Recognizing and coping with childhood food allergies
I've heard that more and more children are developing potentially dangerous food allergies. Is this true, and if so, how do I know if my child is allergic to certain foods?
The prevalence of allergies worldwide has been increasing in recent years, but according to Boris Balson, a MED assistant clinical professor of pediatrics, the uptick in food allergies among children is probably a sign of better detection and diagnosis by parents and physicians. “The number of pediatric patients with food allergies is certainly growing,” he says, “and I think the rise has been multifactorial: there are now better diagnostics, and moms are also more aware of the possibilities of food allergies. Food allergies have always been much more prevalent in kids than in adults. About 4 to 7 percent of kids suffer from some kind of food allergy.”
The spectrum of common food allergies varies depending on the age of the patient, Balson says. “In small kids, the most common allergies are to cow's milk, eggs, wheat, soy, and in some cases, nuts,” he says. “After about 12 years of age, nut allergies become much more prevalent, as well as seafood and dairy allergies.
“There are some food allergies that are exceptionally dangerous for the patient, and some that are not. The most dangerous ones are to nuts, because these patients are very prone to anaphylactic reactions, which involve life-threatening symptoms like severe problems with breathing, and cardiovascular problems.” While some people may believe that kids who are allergic to peanuts can go into anaphylactic shock by just sitting next to a friend who's eating a peanut butter and jelly sandwich, Balson says such incidences are not very common. “Usually, we're talking about firsthand intake of nuts.”
Food allergies are fairly easy to recognize in infants, he says. “The signs of allergies in infants include skin rashes, diarrhea, flatulence, abdominal colic, and swelling. Parents might notice their kids' arms or face swelling after eating a certain kind of food. There's one universal approach to treating these allergies: avoidance. It's of paramount importance to find out which food is causing the allergic reaction. Unfortunately, unlike a lot of environmental allergens, which can be treated with allergy shots, there is not any immunotherapy that's been developed for food allergies.”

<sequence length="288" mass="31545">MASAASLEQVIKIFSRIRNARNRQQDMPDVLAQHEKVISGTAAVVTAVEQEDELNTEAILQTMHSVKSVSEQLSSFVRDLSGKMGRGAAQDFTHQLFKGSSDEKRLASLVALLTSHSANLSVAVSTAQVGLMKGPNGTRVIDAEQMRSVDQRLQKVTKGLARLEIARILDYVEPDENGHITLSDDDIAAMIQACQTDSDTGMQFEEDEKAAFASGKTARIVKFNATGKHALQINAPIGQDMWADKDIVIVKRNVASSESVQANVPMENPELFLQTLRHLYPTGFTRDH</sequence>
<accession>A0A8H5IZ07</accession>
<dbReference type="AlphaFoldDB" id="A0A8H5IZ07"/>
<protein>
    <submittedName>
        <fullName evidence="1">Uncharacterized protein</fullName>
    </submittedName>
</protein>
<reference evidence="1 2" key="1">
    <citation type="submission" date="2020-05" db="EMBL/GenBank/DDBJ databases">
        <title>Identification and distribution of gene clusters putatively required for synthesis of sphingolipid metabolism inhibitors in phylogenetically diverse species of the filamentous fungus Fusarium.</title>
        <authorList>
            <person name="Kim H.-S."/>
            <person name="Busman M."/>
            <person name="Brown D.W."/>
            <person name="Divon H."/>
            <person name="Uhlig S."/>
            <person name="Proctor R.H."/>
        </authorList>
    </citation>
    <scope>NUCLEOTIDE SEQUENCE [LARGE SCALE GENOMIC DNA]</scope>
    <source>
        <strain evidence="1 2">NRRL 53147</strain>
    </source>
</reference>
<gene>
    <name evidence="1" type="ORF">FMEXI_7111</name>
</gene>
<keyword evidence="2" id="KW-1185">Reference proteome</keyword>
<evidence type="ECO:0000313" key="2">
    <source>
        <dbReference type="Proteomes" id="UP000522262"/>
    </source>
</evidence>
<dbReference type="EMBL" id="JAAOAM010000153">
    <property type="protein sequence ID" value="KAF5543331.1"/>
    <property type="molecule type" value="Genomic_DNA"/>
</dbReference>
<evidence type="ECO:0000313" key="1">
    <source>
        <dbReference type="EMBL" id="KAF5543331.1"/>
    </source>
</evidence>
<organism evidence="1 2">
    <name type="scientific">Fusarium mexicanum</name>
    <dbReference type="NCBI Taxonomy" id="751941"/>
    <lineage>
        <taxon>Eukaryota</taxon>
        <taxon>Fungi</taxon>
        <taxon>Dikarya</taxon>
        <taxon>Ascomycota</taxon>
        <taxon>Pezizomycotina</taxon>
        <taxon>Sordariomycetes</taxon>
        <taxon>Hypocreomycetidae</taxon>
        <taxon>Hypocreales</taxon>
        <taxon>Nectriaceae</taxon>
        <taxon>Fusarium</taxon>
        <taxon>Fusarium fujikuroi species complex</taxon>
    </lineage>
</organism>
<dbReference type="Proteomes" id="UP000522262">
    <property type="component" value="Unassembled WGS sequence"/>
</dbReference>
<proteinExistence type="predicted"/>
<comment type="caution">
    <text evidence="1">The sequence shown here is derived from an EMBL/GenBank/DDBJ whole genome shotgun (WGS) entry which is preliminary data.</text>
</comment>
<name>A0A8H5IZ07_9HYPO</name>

Pediatricians usually diagnose allergies with the food skin test, which involves scratching the skin and applying a special serum with the suspect food allergen, such as cow's milk or nuts. “We can test up to 50 or 60 different allergens and read the results in 20 minutes,” Balson says. “It's fast and painless, but it does have some limitations. It doesn't work when the patients are taking antihistamine medications or if the patients have severe skin problems. If we can't do the skin test, we can do a RAST test, which involves taking a blood sample and analyzing it for its specific IgE antibodies to these food agents. This is less sensitive and less reliable.”
Balson encourages parents to consult a pediatrician about possible food allergies in their kids. He's also adamant about being prepared for the worst: “Every patient with a food allergy has to have an EpiPen available at all times,” he says. Devices like the EpiPen administer a dose of epinephrine, which helps counteract anaphylaxis in emergencies. “It's very easy to use, it doesn't require any special skills or medical knowledge, but it will save your life in the event of a severe allergic reaction.”“Health Matters” is written in cooperation with staff members of Boston Medical Center. For more information on food allergies or other health matters, call 617-638-676